The Old River Knows: A collaboration between Warwick Hadfield and three champions of Australian music

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The Old River Knows: A collaboration between Warwick Hadfield and three champions of Australian music

The new song is a stunning collaboration between Geelong-based songwriter Warwick Hadfield and Lindsay Field (Farnham Band), Glyn Mason (Spectrum) and Sam See (Sherbet, Fraternity, Flying Circus.)

If you happen to be plugged into the Australian music scene of the 70s, there’s a good chance you’ve heard Sam See‘s music even if you haven’t heard of Sam See. A successful musician since the 60s, See was a member of legendary Australian bands such as Sherbet, Bon Scott’s Fraternity, country rock pioneers Flying Circus, the ubiquitous Stockley See & Mason and who could ever forget The Zarsoff Brothers. 

He’s lent his talents to plenty of other projects too, writing John Farnham’s ‘Reasons’ and producing for Olivia Newton-John, but now he’s extending his gaze to Geelong, teaming up with songwriter and Australian sports broadcaster Warwick Hadfield once again on new single ‘The Old River Knows’. 

Keep up with the latest music news, festivals, interviews and reviews here.

Previously working together on an EP, Platonic Ironic, for Hadfield’s former band Dancing With Socrates, Hadfield – one of Australia’s best-known sports broadcasters – decided to reconnect with See to help bring his poetic reflections and authentic storytelling to life.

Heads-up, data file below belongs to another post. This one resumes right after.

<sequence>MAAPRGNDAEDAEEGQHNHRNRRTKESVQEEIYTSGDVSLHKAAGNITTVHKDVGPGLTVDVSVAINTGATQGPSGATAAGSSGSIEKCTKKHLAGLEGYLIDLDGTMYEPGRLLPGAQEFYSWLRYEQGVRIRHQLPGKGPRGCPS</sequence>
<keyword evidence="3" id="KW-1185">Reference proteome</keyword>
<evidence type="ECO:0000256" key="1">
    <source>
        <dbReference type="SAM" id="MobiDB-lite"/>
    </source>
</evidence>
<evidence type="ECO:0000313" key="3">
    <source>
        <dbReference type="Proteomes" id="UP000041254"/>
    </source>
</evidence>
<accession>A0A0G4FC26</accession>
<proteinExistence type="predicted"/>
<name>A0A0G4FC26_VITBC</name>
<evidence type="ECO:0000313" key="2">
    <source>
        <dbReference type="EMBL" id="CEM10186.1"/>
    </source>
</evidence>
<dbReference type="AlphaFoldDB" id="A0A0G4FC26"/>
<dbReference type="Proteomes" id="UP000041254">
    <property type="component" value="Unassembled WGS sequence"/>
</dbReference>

“I was both stunned and thrilled when a musician of Sam’s standing agreed to work with me, and so far we have done an EP, Platonic Ironic, and three other songs, and most recently have begun writing together, my contribution the lyrics,” Hadfield says. 

“As ever with my partnership with Sam, it was a case of doing a rough demo and sending it to him and waiting for first his approval that it was good enough to go, then for the magic. I have been a fan of Sam’s since he was playing in The Flying Circus back in the early 1970s, but only began this process in recent times, when another singer/guitarist with whom I was working was unavailable.

“It took a fair bit of courage to write to him and then do the original four songs in his studio, when the more he told me not to be nervous, the more nervous I became.”